The U.S. has the opportunity to take on a "more engaged" role with the global vaccination rollout, Yadav said. But that would require a much larger investment in the federal agencies currently orchestrating the vaccine-sharing programs, he said.
White House plans to "accelerate, accelerate, accelerate"
Smith said the aim is to "accelerate, accelerate, accelerate" to get more vaccines to more people faster.
"I don't want to understate in any way how proud all of us are that we not only hit the 80 million, but we are at 110," Smith said. "But I think none of us thinks that we can check the box now. There's still a massive amount to do. This last quarter of 2021 is critical. So we've got to keep going, and we've got to do more in any possible way we can do it."
As long as the virus is moving faster than the drive to vaccinate the world, it is winning, she said.
And that puts more pressure on the Biden administration. "Without U.S. leadership, I don't see another plausible pathway where we're going to turn the corner on this pandemic any time in the next six, 12 or 18 months," said Udayakumar of the Duke Global Health Innovation Center.
STEVE INSKEEP, HOST:
Last year, the United States was leading the world in deaths from COVID. This year, the U.S. still faces a resurgent pandemic. But millions of doses of vaccine have allowed the U.S. to resume a more accustomed role on the world stage. Thanks to technology and money, Americans who choose vaccinations are protected. And the U.S. is able to share that protection with the rest of the world. Today, President Biden announces the U.S. is on track to deliver 110 million doses to countries around the world. We're joined now by NPR White House correspondent Tamara Keith. Tam, good morning.
TAMARA KEITH, BYLINE: Good morning.
INSKEEP: Where did those doses go?
KEITH: Yeah. This is a milestone. More than 100 million delivered, 10 million more on the way out the door. They've gotten more than 50 countries from Afghanistan to El Salvador and Zambia. And, you know, the initial goal was to ship 80 million doses to countries in need by the end of June. That proved to be a bit of a challenge. They got them allocated, but it wasn't until well into July that they finally got them delivered. But in recent days, the pace of vaccine-sharing has really picked up, which has allowed them to get this 110 million number out there, which the president will be announcing. But I'm told by others that this is just not enough. Dr. Krishna Udayakumar is a global health expert at Duke University. He told me this is too little and too late.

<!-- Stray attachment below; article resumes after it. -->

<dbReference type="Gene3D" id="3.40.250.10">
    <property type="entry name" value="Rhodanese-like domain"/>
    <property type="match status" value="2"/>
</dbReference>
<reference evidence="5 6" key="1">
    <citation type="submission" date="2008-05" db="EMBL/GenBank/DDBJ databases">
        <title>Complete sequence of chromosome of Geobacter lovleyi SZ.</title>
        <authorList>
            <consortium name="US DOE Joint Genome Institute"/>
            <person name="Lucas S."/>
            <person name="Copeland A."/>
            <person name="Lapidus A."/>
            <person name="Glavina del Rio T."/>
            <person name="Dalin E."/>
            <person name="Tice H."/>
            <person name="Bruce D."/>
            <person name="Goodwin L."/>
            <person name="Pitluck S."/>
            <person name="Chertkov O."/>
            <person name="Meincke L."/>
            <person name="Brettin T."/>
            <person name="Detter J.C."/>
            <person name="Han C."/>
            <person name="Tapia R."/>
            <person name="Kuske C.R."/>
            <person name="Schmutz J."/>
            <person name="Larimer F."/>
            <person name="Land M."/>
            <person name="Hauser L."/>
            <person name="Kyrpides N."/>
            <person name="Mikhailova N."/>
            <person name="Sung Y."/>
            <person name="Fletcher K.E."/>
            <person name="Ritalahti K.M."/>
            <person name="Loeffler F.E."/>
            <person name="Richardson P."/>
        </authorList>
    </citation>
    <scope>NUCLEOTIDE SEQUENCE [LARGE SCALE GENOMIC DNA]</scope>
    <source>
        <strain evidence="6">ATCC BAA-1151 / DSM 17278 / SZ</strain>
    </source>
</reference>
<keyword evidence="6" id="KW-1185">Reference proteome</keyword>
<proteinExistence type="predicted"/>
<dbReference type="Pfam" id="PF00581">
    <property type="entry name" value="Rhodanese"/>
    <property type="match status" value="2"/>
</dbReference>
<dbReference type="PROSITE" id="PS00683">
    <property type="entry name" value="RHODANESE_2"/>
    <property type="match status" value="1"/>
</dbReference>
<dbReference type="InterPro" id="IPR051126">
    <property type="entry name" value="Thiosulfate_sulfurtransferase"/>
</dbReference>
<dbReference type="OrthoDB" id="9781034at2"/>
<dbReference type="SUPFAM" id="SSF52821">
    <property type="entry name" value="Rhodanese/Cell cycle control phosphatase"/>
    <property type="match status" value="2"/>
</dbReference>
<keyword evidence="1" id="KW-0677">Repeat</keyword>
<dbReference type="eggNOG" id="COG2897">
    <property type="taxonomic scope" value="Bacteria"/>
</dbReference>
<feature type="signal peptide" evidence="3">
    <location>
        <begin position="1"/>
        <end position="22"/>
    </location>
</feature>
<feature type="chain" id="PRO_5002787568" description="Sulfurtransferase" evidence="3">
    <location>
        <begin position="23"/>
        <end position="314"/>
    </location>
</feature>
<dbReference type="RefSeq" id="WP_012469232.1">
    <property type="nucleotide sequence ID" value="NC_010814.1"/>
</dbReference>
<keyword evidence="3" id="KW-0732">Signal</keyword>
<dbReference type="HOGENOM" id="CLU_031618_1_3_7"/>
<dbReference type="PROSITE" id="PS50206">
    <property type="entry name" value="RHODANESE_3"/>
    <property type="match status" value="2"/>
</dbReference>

KRISHNA UDAYAKUMAR: It's more than any other country in terms of donations. And yet when the world needs 10 billion doses to get to where we need to go, it puts that in context that we're 100x off where we need to be.
KEITH: The Biden administration has secured a contract with Pfizer for another half a billion doses. And those are starting to go out this month. But it could take as much as a year for all of them to be delivered. Meanwhile, the delta variant is ravaging countries in Africa and other places with low vaccination rates. And as long as COVID is spreading out of control, there is a very real risk that another variant like the delta variant could develop, which is why global health experts always say that no one is safe until everyone is safe.
INSKEEP: I'm reminded of something Bill Gates said not too long ago, that he thought the U.S. would be safe by the end of 2021 - but the rest of the world, maybe not until the end of 2022. Why is it taking so much time to get vaccines elsewhere?
KEITH: Well, first, the U.S. prioritized vaccinating Americans. But then when the administration turned to sending those doses to other countries, the bureaucratic and logistical barriers were significant. I interviewed Gayle Smith, who is the global COVID response coordinator at the State Department.
GAYLE SMITH: Sharing vaccine doses isn't quite as easy as just putting them on a plane and calling somebody at the other end and telling them when they'll arrive. Because these are sophisticated medical goods, there are a number of legal and regulatory steps that have to be gone through.
KEITH: So they had to build teams of lawyers and regulators to work through contract issues on the U.S. side and regulatory approvals on the receiving end. In some cases, she said, the countries getting the vaccines had to pass new laws to allow them to accept them. And it was a process that was repeated country by country. In theory, now that these pipelines have been opened up, the next plane full of vaccines will be easier to send. But, of course, it also doesn't end with a pallet of vaccines with an American flag on the side on a tarmac. Those doses have to get into people's arms, which has been an additional challenge in some places.
INSKEEP: How does the administration respond to those concerns?
KEITH: Essentially, they agree that more needs to happen. Today, they want to celebrate this milestone. But Smith told me they are working to accelerate the pace of vaccine-sharing without overpromising. They also want to see other developed countries step up and share more doses more quickly. It's all pretty daunting. But Smith says these first 100 million doses show that it can be done.
SMITH: We're not saying 110 million, check the box, we've done our bit. No. We're not there yet. And so long as the virus is moving faster than we are, we've got to keep going. And we fully intend to do so.
KEITH: Advocates say they want to see more leadership from the U.S., increasing its shipment, putting pressures on other countries to do the same.
INSKEEP: NPR White House correspondent Tamara Keith. Thanks.
KEITH: You're welcome. Transcript provided by NPR, Copyright NPR.